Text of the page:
Transport & Environment (T&E) on Tuesday (6 July) released a statement highlighting increasing GHG emissions of the Mediterranean Shipping Company:
Europe’s biggest shipping polluter steamed through the pandemic unfazed, according to official EU emissions data. The Mediterranean Shipping Company (MSC) rose to 6th place in the ranking of EU carbon emitters if shipping was part of the bloc’s emissions trading system.
Transport & Environment (T&E), which analysed the data, said the EU must clean up the industry by making shippers both pay for all their pollution and start using green fuels on European routes.
Jacob Armstrong, shipping officer at T&E said: “For the third year running, the biggest shipping emitter has climbed the top 10 of Europe’s largest polluters. It’s emblematic of an industry that doesn’t pay a cent for its pollution. That a ship operator is overtaking coal plants shows that business as usual isn’t working. We need an EU carbon market that makes shipping pay for all its pollution.”
The vast majority of the five biggest shipping companies’ pollution, ranging from 65% to 79%, was on voyages between European and non-European ports. Later this month the European Commission will announce whether companies should have to start buying pollution permits and using green fuels for these extra-European routes, which account for most of European shipping’s climate impact.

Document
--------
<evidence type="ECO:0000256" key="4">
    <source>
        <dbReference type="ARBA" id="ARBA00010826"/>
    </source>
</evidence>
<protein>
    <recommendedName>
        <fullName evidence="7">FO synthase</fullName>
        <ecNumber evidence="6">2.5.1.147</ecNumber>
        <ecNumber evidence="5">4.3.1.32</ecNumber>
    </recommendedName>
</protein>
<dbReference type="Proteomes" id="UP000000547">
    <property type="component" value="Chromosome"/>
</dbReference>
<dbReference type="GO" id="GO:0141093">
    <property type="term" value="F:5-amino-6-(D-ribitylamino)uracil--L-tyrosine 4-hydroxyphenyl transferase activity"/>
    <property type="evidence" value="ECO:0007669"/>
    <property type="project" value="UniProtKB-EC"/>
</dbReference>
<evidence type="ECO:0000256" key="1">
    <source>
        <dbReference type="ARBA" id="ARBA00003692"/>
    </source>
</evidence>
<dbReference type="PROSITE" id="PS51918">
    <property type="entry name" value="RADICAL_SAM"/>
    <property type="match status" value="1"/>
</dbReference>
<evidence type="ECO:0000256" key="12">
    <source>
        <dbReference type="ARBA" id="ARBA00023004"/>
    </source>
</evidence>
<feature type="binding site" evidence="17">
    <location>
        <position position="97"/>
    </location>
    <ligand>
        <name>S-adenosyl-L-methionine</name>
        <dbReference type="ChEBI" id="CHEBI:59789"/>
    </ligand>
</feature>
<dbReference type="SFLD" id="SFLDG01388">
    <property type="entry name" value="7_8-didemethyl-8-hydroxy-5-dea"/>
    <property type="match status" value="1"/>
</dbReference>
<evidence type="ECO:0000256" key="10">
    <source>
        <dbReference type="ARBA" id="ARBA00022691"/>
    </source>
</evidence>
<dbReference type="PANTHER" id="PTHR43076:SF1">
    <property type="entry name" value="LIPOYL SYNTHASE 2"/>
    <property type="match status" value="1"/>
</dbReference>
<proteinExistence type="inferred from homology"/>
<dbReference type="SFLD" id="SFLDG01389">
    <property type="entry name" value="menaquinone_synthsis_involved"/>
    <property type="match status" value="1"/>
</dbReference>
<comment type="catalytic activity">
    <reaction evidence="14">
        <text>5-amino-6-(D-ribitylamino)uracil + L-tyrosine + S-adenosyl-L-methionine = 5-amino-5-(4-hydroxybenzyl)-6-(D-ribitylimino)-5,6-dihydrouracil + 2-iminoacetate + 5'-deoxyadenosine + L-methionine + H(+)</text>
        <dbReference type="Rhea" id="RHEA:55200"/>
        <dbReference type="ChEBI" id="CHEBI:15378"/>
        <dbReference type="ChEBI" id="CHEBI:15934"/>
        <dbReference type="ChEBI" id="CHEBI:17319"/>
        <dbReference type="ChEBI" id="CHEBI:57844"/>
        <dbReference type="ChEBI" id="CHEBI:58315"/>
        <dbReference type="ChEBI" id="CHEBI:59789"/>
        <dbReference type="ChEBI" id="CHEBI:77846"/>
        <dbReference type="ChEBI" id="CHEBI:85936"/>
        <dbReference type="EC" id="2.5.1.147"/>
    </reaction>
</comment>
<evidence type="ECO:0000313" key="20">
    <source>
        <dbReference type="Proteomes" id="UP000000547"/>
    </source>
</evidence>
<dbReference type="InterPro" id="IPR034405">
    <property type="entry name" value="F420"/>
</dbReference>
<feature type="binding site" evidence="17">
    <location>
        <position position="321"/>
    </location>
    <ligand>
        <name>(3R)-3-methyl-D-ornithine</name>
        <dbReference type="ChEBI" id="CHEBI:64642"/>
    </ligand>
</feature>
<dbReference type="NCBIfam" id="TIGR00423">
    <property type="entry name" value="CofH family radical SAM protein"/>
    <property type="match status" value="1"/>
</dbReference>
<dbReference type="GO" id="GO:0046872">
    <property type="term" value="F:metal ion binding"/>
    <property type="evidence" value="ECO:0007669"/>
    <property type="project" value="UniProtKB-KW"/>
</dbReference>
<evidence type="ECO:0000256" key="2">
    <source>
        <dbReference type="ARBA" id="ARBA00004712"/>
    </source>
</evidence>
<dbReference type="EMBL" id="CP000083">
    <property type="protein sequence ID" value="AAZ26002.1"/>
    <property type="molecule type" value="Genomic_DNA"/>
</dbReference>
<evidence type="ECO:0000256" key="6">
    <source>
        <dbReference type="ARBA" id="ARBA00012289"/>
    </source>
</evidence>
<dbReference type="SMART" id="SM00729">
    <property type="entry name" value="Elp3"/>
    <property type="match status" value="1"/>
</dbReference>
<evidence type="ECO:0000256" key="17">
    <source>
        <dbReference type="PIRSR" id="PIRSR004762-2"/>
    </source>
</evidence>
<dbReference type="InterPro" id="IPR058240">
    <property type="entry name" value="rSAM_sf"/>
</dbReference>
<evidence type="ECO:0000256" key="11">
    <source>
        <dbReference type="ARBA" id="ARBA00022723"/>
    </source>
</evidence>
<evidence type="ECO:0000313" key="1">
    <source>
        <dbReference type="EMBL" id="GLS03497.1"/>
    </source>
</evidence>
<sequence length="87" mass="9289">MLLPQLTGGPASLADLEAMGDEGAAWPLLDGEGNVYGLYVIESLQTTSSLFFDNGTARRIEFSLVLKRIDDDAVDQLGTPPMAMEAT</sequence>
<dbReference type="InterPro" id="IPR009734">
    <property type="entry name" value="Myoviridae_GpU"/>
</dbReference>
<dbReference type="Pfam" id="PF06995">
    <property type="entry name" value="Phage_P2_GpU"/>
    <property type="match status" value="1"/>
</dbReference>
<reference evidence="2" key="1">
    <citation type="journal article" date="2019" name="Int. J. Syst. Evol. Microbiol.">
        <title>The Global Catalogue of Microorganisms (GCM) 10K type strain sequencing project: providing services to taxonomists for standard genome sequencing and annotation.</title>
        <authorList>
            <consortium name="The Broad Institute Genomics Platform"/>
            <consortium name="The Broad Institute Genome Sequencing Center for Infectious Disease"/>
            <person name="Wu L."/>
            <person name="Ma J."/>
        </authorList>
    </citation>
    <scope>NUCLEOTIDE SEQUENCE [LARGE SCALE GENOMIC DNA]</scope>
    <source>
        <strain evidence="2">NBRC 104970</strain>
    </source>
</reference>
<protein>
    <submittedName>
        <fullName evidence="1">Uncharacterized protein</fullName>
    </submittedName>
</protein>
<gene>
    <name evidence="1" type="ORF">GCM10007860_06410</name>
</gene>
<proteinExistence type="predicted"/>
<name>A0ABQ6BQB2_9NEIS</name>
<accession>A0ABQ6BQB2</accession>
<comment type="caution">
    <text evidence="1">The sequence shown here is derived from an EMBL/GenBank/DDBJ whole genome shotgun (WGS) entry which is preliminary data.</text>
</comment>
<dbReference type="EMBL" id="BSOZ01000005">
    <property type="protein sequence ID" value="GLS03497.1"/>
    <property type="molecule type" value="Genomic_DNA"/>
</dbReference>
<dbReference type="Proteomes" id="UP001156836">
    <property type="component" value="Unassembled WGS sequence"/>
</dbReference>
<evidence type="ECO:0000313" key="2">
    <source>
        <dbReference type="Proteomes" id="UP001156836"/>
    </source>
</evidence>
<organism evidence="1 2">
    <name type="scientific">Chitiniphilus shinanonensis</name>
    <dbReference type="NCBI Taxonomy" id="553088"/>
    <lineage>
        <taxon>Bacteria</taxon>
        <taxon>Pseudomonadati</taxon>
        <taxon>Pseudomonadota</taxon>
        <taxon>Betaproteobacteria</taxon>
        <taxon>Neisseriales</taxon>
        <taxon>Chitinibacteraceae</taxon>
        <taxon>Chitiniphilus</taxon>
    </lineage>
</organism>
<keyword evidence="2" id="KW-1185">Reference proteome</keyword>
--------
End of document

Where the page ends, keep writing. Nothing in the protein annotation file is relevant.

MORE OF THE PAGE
Jacob Armstrong said: “Anything less than a carbon market covering extra-European voyages lets the biggest shipping companies off the hook and leaves smaller operators who sail mainly within Europe to pick up the tab. It would also forfeit ETS revenues that could be reinvested in greening the sector.”
On 14 July the Commission is expected to publish proposals to include European shipping in the EU carbon market (ETS) and establish the world’s first sustainable fuels mandate for ships (Fuel EU Maritime Regulation).
Photo credit and source: Transport & Environment
Published: 7 July, 2021
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